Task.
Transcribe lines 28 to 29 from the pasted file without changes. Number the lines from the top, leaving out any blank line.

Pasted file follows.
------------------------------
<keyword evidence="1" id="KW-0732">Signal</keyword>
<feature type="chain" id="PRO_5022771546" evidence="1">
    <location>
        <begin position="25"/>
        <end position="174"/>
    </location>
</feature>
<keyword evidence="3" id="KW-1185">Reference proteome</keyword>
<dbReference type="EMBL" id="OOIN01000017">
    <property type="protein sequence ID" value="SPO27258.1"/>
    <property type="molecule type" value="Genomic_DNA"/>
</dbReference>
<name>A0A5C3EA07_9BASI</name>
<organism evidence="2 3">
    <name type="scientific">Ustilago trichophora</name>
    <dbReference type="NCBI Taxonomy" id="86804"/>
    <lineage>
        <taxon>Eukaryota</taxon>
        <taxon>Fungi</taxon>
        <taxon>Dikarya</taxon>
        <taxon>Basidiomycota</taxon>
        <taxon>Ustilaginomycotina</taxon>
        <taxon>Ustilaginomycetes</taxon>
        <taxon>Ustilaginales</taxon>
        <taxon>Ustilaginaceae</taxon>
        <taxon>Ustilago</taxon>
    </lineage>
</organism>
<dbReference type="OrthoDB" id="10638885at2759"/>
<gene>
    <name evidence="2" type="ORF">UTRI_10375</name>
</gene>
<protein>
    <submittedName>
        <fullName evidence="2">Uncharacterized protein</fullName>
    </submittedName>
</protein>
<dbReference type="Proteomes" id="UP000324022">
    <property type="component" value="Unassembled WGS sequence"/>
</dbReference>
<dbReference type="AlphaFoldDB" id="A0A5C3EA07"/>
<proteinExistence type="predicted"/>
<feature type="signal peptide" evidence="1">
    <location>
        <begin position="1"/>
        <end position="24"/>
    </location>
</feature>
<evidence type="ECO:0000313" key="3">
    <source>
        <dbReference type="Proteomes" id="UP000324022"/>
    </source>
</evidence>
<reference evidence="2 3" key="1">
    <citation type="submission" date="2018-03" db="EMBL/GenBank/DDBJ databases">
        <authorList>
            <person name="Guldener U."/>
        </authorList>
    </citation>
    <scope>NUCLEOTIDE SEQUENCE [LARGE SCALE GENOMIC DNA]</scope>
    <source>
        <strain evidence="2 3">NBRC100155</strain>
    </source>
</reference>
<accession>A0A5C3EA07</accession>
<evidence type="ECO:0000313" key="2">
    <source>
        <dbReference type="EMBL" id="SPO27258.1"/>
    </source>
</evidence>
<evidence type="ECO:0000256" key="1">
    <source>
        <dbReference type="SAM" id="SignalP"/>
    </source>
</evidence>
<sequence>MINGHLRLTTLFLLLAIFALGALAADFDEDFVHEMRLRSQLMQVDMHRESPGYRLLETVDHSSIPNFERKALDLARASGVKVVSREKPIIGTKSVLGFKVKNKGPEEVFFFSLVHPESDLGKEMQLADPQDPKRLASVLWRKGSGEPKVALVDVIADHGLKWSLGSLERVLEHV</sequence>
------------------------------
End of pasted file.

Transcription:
</organism>
<dbReference type="OrthoDB" id="10638885at2759"/>